The 15th National Prescription Drug Take Back Day is scheduled for Saturday April 28, 2018. This day encourages you to properly dispose of unused or expired prescription medications and over-the-counter drugs.
Every six months, the Drug Enforcement Agency conducts a National Prescription Drug Take Back Day, allowing consumers to return expired or unneeded prescription medication to a designated safe collection point. The DEA started this initiative in 2010, and to date, it has collected more than 9 million pounds of unneeded and expired medication.
Why Unused Medicines Can Be a Problem
According to a 2015 survey, the DEA notes that more than 6.4 million Americans abused prescription drugs. Many of those cases involved the abuser getting the pills from a family member’s or a friend’s medicine cabinet.
According to Sharyn Welch, the managing director at the Banner Poison and Drug Information Center, there’s a very good reason to get rid of your old medications.
“If you are no longer on a medication, whether expired or not, you should discard it as this decreases the chance of kids getting into them,” said Welch. “It also decreases the chance of someone else taking these medications either intentionally or by accident.”
Additionally, Welch noted some expired medications can cause adverse reactions.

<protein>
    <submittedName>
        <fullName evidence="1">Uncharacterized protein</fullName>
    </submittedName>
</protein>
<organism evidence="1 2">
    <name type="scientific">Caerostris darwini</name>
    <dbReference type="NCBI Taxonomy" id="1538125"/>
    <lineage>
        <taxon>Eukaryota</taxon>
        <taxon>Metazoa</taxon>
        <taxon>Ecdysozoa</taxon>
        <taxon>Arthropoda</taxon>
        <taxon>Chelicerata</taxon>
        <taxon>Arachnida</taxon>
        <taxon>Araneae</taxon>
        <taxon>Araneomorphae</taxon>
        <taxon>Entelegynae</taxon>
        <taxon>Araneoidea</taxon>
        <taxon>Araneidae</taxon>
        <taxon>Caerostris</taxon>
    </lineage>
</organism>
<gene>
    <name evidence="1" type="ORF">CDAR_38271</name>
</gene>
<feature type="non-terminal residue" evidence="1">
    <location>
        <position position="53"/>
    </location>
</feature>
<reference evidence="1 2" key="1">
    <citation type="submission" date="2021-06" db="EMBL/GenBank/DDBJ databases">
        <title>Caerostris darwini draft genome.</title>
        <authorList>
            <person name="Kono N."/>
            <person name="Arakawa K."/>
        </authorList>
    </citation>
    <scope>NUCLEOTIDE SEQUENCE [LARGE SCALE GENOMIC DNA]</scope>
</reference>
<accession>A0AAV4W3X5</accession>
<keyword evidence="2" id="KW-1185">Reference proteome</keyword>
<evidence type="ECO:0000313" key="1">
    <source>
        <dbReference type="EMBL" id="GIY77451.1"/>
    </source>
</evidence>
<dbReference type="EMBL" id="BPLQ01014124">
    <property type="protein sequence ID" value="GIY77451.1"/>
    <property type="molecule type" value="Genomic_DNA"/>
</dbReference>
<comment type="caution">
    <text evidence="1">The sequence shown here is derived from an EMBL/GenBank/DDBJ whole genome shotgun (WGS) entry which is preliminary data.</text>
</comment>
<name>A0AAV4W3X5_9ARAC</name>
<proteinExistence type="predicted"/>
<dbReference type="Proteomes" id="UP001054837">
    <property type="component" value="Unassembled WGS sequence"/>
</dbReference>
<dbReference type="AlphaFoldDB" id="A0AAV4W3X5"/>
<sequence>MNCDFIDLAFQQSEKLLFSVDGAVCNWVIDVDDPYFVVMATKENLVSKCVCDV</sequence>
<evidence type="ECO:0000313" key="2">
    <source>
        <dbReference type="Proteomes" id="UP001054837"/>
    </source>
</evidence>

In fact, of the more than 41,000 human exposure calls the poison center received, 23,981 cases involved medications or drugs—some involving multiple drugs.
If the expired medication doesn’t cause an adverse reaction, it may not be as effective for the intended cause, noted Maureen Roland, RN, clinical education specialist with the Banner Poison and Drug Information Center.
“For example, if you take a medication to keep your blood pressure low and it is expired, it may not have the intended effect and could put you at risk,” said Roland.
However, it’s not just prescription medication that can be problem. People also need to know how to properly dispose of over-the-counter medications. Many medications have instructions on how to dispose of them, but if you’re not sure, call the Banner Poison and Drug Information Center at 1-800-222-1222.
And, there is always the DEA’s take-back day.
National Prescription Drug Take Back Day
When the DEA has their twice-yearly drug take-back day, there are typically more than 5,000 collection points across the country. Police stations and pharmacies typically serve as a collection point, but the DEA’s Take Back website has a collection site locator.
As Roland noted, this is an important program that is encouraged by the Banner Poison and Drug Information Center.
“We want to keep everyone in the community safe from possible adverse effects caused by taking medications that have expired, as well as keeping these medications away from children and those who may misuse or abuse these drugs,” said Roland.
What kinds of medicine can be returned at the DEA take-back event? Well, a lot. The DEA states that the only things they cannot accept are liquids, patches, needles or sharps. The best part is this is a free service and totally anonymous.
Missed Drug Take Back Day?
Don’t worry. You can find ongoing programs across the United States where you can clean out the medicine cabinets. Some Banner Pharmacies offer drug disposal.Find a Banner Family Pharmacy drug disposal location →
The important thing is to take care of that unused and expired medication, so no accidents happen.